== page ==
Many sections of this Act, adopted with disgracefully little debate in the well-orchestrated panic following 9/11, are scheduled to expire in 2005. So far, attempts by the administration and Senator Orrin Hatch to make its sweeping powers permanent have failed.
The resignation of the retread Watergate felon Admiral John Poindexter, architect of a fantastic secret surveillance program “Total Information Awareness” (TIA), dealt a blow to the administration's program. The effort to put cosmetic lipstick on the pig by renaming it “Terrorism Information Awareness” was too little and to late.
The struggle continues, however, as the above-cited Free Expression Policy Project commentary reports:
“Ashcroft is mounting a personal campaign to espouse the benefits of the current anti-terrorism legislation...as well as advocating new legislation--'Patriot III'--that would grant the federal government new powers, including increasing prison sentences, expanding secret services, interfering with Arab business transactions, and easing secret access to business records.”
Two draft sections (503 and 504) of a proposed Vital Interdiction of Criminal Terrorist Organizations Act, or “VICTORY Act,” would allow subpoenas by the Attorney General (“administrative subpoenas”) of consumer records from telecommunications companies, Internet servers and banks. At this writing, due to resistance on many fronts, formal introduction of this legislation has been held back.
All this when introduced, says the FEPP, “will undoubtedly take the place of the rumored `Domestic Security Enhancement Act of 2003'-- the so-called Patriot Act II, a more extreme version of the USA PATRIOT Act that would have made it easier for the government to initiate surveillance and wiretapping of U.S. citizens, repealed current court limits on local police gathering information on religious and political activity, permitted law enforcement officers to seek roving warrants to monitor cellular telephone and other wireless communications, and allowed the government to obtain credit and library records without a warrant through the use of national security letters -- a practice already in use without specific Congressional authorization.”
Time To Act and Resist
If you add all this to the monstrous and flagrant disregard of due process and international law in the detentions without charge at Guantanamo, the summary incarceration and deportations of immigrants on secret evidence, one conclusion is unavoidable: It is foolish to imagine that the government's treatment of non-citizens will be separate from what it does to the rest of us.
Those who imagine that “only” non-citizens are subject to these measures should consider the case of Jose Padilla, held in a secret military location on secret charges and secret evidence, purportedly of a bombing plot which the government doesn't need to demonstrate actually ever existed.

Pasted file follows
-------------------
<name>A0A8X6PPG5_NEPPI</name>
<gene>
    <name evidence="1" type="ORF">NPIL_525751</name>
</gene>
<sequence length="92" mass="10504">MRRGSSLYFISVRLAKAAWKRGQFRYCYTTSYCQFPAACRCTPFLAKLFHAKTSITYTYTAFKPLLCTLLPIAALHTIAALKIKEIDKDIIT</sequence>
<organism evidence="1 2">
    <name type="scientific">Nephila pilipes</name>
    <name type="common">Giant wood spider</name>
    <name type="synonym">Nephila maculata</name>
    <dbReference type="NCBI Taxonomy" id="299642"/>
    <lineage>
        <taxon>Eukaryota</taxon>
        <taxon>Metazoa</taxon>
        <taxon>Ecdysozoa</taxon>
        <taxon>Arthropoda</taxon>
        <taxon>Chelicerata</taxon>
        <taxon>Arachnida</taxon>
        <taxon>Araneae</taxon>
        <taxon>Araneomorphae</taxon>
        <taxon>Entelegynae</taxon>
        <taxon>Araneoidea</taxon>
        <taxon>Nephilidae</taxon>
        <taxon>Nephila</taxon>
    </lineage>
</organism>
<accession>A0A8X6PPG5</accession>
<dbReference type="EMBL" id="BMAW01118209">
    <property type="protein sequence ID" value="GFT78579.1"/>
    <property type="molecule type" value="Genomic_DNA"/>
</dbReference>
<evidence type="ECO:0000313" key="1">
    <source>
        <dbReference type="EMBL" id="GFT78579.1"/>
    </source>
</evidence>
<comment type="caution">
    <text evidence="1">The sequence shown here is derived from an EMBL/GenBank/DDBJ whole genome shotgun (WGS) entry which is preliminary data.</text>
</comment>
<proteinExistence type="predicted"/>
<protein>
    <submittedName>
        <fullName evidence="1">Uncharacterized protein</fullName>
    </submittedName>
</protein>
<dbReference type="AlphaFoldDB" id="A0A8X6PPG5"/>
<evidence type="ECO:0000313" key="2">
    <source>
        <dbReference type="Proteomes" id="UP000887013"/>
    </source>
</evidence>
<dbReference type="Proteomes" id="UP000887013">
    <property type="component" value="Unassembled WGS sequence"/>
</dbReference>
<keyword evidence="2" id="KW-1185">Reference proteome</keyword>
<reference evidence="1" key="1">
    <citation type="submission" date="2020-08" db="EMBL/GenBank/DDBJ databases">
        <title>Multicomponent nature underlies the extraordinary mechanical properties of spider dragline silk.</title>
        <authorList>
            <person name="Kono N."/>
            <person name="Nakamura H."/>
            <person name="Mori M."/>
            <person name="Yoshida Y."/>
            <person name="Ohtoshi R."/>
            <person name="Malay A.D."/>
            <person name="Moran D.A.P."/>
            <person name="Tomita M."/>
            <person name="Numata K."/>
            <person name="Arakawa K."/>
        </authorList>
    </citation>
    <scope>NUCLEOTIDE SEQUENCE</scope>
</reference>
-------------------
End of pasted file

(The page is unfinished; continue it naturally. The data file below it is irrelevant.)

Indeed, Ashcroft has suggested that any “aid,” defined in the broadest and vaguest terms, to “terrorist” organizations should be grounds for stripping defendants of U.S. citizenship -- the kind of measure found only in the laws of fascist or Stalinist states.
Meanwhile, the government is attempting to use the Patriot Act to revive the long-dormant deportation proceedings against the “LA 8,” seven Palestinians and a Kenyan woman, for constitutionally protected activism -- they have never been charged with any crime whatsoever -- more than twenty years ago! (See for example The Nation, October 27, 2003: 5-6.)
The battle has been joined, and the time to act and resist is now. Among the actions we recommend to our readers are the following:
1) Go to the above-cited website of The Free Expression Policy Project to read the full report quoted here, and websites of human and civil rights groups such as Amnesty International, Center for Constitutional Rights, American Civil Liberties Union and the American-Arab Anti-Discrimination Committee.
2) Challenge every presidential or congressional candidate who comes to your city, especially the Democrats, to answer yes or no: Will you repeal the USA PATRIOT Act? Will you end the illegal detentions at Guantanamo? Will you immediately stop deportations based on technical visa violations and secret evidence? Will you sweep the Justice Department clean of every vestige of the Ashcroft disease?
3) Continue the struggle against the present war and the future one, and the U.S. occupation of Iraq. Remember that these wars, above all, create the swamp in which the pestilence of domestic repression breeds.
4) Above all, do not be intimidated from speaking out. More important than technology, fear is the regime's most potent weapon. That is the chief reason for the secrecy and the cancellation of legal safeguards: to enforce silence through generalized fear. What's at stake here are your rights, and your life.
ATC 107, November-December 2003